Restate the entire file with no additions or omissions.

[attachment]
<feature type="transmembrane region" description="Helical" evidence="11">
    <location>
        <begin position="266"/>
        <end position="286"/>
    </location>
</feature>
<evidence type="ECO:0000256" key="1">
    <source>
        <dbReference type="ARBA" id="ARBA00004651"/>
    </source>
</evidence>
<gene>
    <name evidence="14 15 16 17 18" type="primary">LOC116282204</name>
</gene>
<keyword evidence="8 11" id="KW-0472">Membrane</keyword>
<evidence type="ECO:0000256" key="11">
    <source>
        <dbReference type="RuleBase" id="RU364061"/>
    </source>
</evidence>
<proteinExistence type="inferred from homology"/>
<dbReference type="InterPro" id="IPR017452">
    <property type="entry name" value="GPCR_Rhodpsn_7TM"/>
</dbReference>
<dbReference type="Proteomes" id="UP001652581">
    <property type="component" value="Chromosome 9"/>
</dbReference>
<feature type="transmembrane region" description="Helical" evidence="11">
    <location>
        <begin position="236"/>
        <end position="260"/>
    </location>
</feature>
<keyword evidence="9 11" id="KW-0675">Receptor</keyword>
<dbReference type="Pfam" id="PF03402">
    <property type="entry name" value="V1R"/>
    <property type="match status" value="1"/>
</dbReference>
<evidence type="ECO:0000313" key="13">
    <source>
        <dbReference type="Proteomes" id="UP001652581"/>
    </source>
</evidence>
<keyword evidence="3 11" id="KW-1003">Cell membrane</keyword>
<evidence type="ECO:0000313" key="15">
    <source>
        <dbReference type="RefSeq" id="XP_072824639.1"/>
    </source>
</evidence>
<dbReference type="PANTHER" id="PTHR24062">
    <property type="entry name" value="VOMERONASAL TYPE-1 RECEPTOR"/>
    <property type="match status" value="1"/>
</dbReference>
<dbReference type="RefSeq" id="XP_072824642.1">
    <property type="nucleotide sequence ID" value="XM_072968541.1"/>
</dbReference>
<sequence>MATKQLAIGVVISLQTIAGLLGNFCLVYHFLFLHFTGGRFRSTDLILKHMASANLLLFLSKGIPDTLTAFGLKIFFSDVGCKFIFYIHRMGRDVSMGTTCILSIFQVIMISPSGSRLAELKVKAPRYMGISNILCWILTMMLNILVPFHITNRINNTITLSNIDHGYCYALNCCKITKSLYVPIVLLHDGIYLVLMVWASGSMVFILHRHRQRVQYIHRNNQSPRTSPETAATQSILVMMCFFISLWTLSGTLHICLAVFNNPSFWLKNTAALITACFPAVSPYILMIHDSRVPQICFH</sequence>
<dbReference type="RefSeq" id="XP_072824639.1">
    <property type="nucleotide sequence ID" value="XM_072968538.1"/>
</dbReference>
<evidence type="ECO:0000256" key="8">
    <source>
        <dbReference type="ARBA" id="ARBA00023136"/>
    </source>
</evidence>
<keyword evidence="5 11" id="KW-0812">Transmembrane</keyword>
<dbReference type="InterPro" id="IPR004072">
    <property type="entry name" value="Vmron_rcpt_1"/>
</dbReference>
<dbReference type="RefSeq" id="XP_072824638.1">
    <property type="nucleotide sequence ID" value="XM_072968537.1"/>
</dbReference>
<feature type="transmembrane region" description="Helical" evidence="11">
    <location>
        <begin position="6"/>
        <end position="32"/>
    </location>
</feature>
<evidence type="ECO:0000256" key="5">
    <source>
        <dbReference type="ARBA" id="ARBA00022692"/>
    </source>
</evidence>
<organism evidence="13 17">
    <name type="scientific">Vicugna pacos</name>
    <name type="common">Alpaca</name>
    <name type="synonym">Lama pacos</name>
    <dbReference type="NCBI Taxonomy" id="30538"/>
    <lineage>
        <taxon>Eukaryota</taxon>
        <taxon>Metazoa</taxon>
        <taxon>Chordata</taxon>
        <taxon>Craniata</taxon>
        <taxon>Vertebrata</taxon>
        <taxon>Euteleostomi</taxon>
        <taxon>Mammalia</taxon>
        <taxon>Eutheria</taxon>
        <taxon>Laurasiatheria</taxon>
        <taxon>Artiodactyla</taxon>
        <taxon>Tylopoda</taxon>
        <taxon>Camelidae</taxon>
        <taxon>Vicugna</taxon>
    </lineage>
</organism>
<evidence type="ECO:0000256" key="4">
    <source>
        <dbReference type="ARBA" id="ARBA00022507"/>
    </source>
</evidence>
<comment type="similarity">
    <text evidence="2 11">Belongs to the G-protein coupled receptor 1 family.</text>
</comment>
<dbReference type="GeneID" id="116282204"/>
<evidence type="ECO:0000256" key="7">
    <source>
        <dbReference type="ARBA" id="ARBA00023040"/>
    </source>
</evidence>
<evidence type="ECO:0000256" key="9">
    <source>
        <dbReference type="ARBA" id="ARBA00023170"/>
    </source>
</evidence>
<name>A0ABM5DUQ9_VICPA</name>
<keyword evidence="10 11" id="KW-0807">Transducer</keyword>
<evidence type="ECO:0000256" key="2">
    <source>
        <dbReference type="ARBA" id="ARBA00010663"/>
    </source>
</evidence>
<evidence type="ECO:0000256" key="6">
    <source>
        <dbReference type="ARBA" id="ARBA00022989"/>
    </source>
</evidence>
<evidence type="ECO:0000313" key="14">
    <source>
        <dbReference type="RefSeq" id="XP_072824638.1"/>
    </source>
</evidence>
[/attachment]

<feature type="transmembrane region" description="Helical" evidence="11">
    <location>
        <begin position="266"/>
        <end position="286"/>
    </location>
</feature>
<evidence type="ECO:0000256" key="1">
    <source>
        <dbReference type="ARBA" id="ARBA00004651"/>
    </source>
</evidence>
<gene>
    <name evidence="14 15 16 17 18" type="primary">LOC116282204</name>
</gene>
<keyword evidence="8 11" id="KW-0472">Membrane</keyword>
<evidence type="ECO:0000256" key="11">
    <source>
        <dbReference type="RuleBase" id="RU364061"/>
    </source>
</evidence>
<proteinExistence type="inferred from homology"/>
<dbReference type="InterPro" id="IPR017452">
    <property type="entry name" value="GPCR_Rhodpsn_7TM"/>
</dbReference>
<dbReference type="Proteomes" id="UP001652581">
    <property type="component" value="Chromosome 9"/>
</dbReference>
<feature type="transmembrane region" description="Helical" evidence="11">
    <location>
        <begin position="236"/>
        <end position="260"/>
    </location>
</feature>
<keyword evidence="9 11" id="KW-0675">Receptor</keyword>
<dbReference type="Pfam" id="PF03402">
    <property type="entry name" value="V1R"/>
    <property type="match status" value="1"/>
</dbReference>
<evidence type="ECO:0000313" key="13">
    <source>
        <dbReference type="Proteomes" id="UP001652581"/>
    </source>
</evidence>
<keyword evidence="3 11" id="KW-1003">Cell membrane</keyword>
<evidence type="ECO:0000313" key="15">
    <source>
        <dbReference type="RefSeq" id="XP_072824639.1"/>
    </source>
</evidence>
<dbReference type="PANTHER" id="PTHR24062">
    <property type="entry name" value="VOMERONASAL TYPE-1 RECEPTOR"/>
    <property type="match status" value="1"/>
</dbReference>
<dbReference type="RefSeq" id="XP_072824642.1">
    <property type="nucleotide sequence ID" value="XM_072968541.1"/>
</dbReference>
<sequence>MATKQLAIGVVISLQTIAGLLGNFCLVYHFLFLHFTGGRFRSTDLILKHMASANLLLFLSKGIPDTLTAFGLKIFFSDVGCKFIFYIHRMGRDVSMGTTCILSIFQVIMISPSGSRLAELKVKAPRYMGISNILCWILTMMLNILVPFHITNRINNTITLSNIDHGYCYALNCCKITKSLYVPIVLLHDGIYLVLMVWASGSMVFILHRHRQRVQYIHRNNQSPRTSPETAATQSILVMMCFFISLWTLSGTLHICLAVFNNPSFWLKNTAALITACFPAVSPYILMIHDSRVPQICFH</sequence>
<dbReference type="RefSeq" id="XP_072824639.1">
    <property type="nucleotide sequence ID" value="XM_072968538.1"/>
</dbReference>
<evidence type="ECO:0000256" key="8">
    <source>
        <dbReference type="ARBA" id="ARBA00023136"/>
    </source>
</evidence>
<keyword evidence="5 11" id="KW-0812">Transmembrane</keyword>
<dbReference type="InterPro" id="IPR004072">
    <property type="entry name" value="Vmron_rcpt_1"/>
</dbReference>
<dbReference type="RefSeq" id="XP_072824638.1">
    <property type="nucleotide sequence ID" value="XM_072968537.1"/>
</dbReference>
<feature type="transmembrane region" description="Helical" evidence="11">
    <location>
        <begin position="6"/>
        <end position="32"/>
    </location>
</feature>
<evidence type="ECO:0000256" key="5">
    <source>
        <dbReference type="ARBA" id="ARBA00022692"/>
    </source>
</evidence>
<organism evidence="13 17">
    <name type="scientific">Vicugna pacos</name>
    <name type="common">Alpaca</name>
    <name type="synonym">Lama pacos</name>
    <dbReference type="NCBI Taxonomy" id="30538"/>
    <lineage>
        <taxon>Eukaryota</taxon>
        <taxon>Metazoa</taxon>
        <taxon>Chordata</taxon>
        <taxon>Craniata</taxon>
        <taxon>Vertebrata</taxon>
        <taxon>Euteleostomi</taxon>
        <taxon>Mammalia</taxon>
        <taxon>Eutheria</taxon>
        <taxon>Laurasiatheria</taxon>
        <taxon>Artiodactyla</taxon>
        <taxon>Tylopoda</taxon>
        <taxon>Camelidae</taxon>
        <taxon>Vicugna</taxon>
    </lineage>
</organism>
<evidence type="ECO:0000256" key="4">
    <source>
        <dbReference type="ARBA" id="ARBA00022507"/>
    </source>
</evidence>
<comment type="similarity">
    <text evidence="2 11">Belongs to the G-protein coupled receptor 1 family.</text>
</comment>
<dbReference type="GeneID" id="116282204"/>
<evidence type="ECO:0000256" key="7">
    <source>
        <dbReference type="ARBA" id="ARBA00023040"/>
    </source>
</evidence>
<evidence type="ECO:0000256" key="9">
    <source>
        <dbReference type="ARBA" id="ARBA00023170"/>
    </source>
</evidence>
<name>A0ABM5DUQ9_VICPA</name>
<keyword evidence="10 11" id="KW-0807">Transducer</keyword>
<evidence type="ECO:0000256" key="2">
    <source>
        <dbReference type="ARBA" id="ARBA00010663"/>
    </source>
</evidence>
<evidence type="ECO:0000256" key="6">
    <source>
        <dbReference type="ARBA" id="ARBA00022989"/>
    </source>
</evidence>
<evidence type="ECO:0000313" key="14">
    <source>
        <dbReference type="RefSeq" id="XP_072824638.1"/>
    </source>
</evidence>